My face is all red!
At the moment he is suffering from Fifth Disease. (See how advanced he is--he skipped right over Diseases One through Four!) Every now and then his face clouds over as he announces, to anyone and no one, "My face is all red!"
I am not worried about long-term psychic harm. A moment later his face lights up as he looks up at the sky. "It's a helicopter!" he declares.
So what do you think about my grandson's observation about his complexion? Do you think he is vain? (Careful!) Would you call his concerns cosmetic?
By the way, does his behavior remind you of anyone else you've met? How about all your patients with rosacea or facial keratosis pilaris who stop by the office to say, "My face is all red!" If they didn't notice this themselves, others have been happy to help. "You're all red!" say their family, friends, and coworkers. "Are you all right?"
What about patients like those? Would you call them vain, or cosmetically oriented?
It seems to me that the behavior of little kids--too young to elaborate their psychological musings --sheds light on the way their elders behave, or the way they will themselves when they grow up. Years ago, I was about to laser the face of a woman with an old pulsed-dye unit that left deep-purple bruises. Her job was to train monkeys for the blind. "I need makeup," she said. "When my monkeys see red spots on my face, they get very upset and start to point at me."
"Not just monkeys," I replied.
To take another example, many years ago I saw a little tyke about 18 months old. His parents were concerned about a mole on his palm.
He was not happy to let me examine him, and he let me know. "It's OK," I said, in my most condescending, clueless adult voice. "Your Mom and Dad just asked me to check your boo-boo."
That set him off. "No boo-boo!" he shouted. "No boo-boo!"
Well, silly me, I later realized. The tyke was right: Of course it was not a boo-boo. A boo-boo is an assault on the integrity of the body: a cut, a scrape, a burn, something new, painful, hard to look at. That is why 9.8 out of 10 people whom we freeze, burn, or puncture look the other way while we do it. It's also why kids dial their screams down to whimpers when we hide what we froze, burned, or punctured by covering it with a Band-Aid. Now the boo-boo is out of sight.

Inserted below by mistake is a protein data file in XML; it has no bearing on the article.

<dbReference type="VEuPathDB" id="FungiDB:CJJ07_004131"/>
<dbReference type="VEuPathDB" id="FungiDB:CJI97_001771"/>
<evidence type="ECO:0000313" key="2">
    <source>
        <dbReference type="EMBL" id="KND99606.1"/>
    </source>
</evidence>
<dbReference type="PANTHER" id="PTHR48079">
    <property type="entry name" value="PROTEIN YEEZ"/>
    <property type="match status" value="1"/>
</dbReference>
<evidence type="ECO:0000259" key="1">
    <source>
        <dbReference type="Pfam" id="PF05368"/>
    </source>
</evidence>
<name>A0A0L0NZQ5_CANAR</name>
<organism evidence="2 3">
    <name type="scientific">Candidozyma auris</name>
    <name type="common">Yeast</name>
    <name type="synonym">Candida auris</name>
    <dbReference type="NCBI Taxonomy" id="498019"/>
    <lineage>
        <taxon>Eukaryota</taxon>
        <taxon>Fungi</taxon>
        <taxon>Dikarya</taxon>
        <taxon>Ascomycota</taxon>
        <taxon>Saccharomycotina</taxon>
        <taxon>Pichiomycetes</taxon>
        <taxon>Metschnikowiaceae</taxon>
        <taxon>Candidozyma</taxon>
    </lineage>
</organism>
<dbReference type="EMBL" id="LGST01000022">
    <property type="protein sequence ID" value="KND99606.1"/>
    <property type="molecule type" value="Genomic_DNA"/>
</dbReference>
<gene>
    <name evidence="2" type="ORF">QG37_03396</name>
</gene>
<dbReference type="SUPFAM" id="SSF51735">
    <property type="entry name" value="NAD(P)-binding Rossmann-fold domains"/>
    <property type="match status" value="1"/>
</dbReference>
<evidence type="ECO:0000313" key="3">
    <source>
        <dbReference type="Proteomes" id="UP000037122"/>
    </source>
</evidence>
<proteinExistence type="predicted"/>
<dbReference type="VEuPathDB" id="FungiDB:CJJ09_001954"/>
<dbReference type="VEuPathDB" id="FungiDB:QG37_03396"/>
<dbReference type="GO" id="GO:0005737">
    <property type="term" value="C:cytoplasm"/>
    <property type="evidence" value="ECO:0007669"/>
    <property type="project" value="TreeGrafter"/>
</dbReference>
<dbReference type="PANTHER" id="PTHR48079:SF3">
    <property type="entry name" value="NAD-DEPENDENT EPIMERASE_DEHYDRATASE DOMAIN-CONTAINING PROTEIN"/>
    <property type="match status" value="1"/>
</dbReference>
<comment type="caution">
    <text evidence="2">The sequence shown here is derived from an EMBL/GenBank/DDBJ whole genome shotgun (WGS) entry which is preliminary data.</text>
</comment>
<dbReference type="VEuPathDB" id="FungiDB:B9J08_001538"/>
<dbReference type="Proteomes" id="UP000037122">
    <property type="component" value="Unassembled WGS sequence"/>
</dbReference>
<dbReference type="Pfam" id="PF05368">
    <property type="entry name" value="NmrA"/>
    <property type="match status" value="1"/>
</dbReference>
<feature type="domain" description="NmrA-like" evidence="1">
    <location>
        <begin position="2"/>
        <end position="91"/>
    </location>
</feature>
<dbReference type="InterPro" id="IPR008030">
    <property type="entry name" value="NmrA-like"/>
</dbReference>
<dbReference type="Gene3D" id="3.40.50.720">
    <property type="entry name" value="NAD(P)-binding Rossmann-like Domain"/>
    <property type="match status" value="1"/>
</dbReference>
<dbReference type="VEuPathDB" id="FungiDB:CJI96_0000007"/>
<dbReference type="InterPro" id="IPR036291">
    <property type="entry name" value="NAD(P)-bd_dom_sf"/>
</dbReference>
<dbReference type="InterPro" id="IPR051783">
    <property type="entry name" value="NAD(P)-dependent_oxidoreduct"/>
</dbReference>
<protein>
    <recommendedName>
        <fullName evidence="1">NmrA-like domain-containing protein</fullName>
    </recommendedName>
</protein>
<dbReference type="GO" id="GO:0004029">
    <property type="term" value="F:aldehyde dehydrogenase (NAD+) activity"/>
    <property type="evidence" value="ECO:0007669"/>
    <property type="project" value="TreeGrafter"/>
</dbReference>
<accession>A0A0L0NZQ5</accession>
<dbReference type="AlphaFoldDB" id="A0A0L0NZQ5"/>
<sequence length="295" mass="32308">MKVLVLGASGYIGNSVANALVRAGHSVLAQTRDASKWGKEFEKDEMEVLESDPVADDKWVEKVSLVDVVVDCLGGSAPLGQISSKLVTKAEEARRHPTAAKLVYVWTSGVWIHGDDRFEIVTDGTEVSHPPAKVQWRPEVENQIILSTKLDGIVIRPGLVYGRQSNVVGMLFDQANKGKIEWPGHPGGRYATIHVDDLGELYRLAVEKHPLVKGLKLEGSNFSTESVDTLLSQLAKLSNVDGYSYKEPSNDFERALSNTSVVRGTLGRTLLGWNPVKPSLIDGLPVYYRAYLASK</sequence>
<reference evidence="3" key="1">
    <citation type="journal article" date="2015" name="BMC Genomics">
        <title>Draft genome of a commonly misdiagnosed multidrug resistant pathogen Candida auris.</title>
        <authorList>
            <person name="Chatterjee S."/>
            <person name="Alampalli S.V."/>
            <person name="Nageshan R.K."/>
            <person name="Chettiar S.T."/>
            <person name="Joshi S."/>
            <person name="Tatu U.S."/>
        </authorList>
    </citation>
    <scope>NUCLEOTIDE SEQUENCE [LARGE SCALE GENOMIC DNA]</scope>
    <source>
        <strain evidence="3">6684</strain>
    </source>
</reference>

The tyke's mole, on the other hand, is not an insult to the body but a part of it. It's him.
Fast forward 15 years and ask a teen with a large (but not giant) hairy congenital nevus if she wants it off. She does not. "That's me," she explains.
Or ask an adult with what you would think is a disfiguring facial port-wine stain what growing up with that was like. "It was fine," they reply. "Strangers sometimes commented, but my friends knew that was just how I looked."
Or listen to folks who want their liver spots lasered off. They point to a dozen or so, then add, "But don't take off that one! That's always been there. That's just me."
If you listen for it, you can pick up how early a lot of adult behavior starts. Little ones destined to be lifetime pickers start scraping off anything that's raised above the skin. Teens finicky about facial moles or minute perturbations in their complexion grow into fussy adults.
We grownups learn to embroider our primal responses with words, thoughts, feelings, explanations. Kids just come out and say what they think--"My face is all red!"
Soon my grandson will have overcome his Fifth Disease without, I hope, graduating to any higher numbers. His other grandfather is a retired engineer who used to design helicopters. By next year I expect that our mutual grandson will be able to identify anything flying overhead by make and model number.
As I said, he's very advanced.
Also cute as all get-out, (temporary) red face and all.
BY ALAN ROCKOFF, MD
Dr. Rockoff practices dermatology in Brookline, Mass., and is a longtime contributor to Dermatology News. He serves on the clinical faculty at Tufts University, Boston, and has taught senior medical students and other trainees for 30 years. His second book, "Act Like a Doctor, Think Like a Patient," is available at amazon.com and barnesandnoble. com. Write to him at dermnews@ frontlinemedcom.com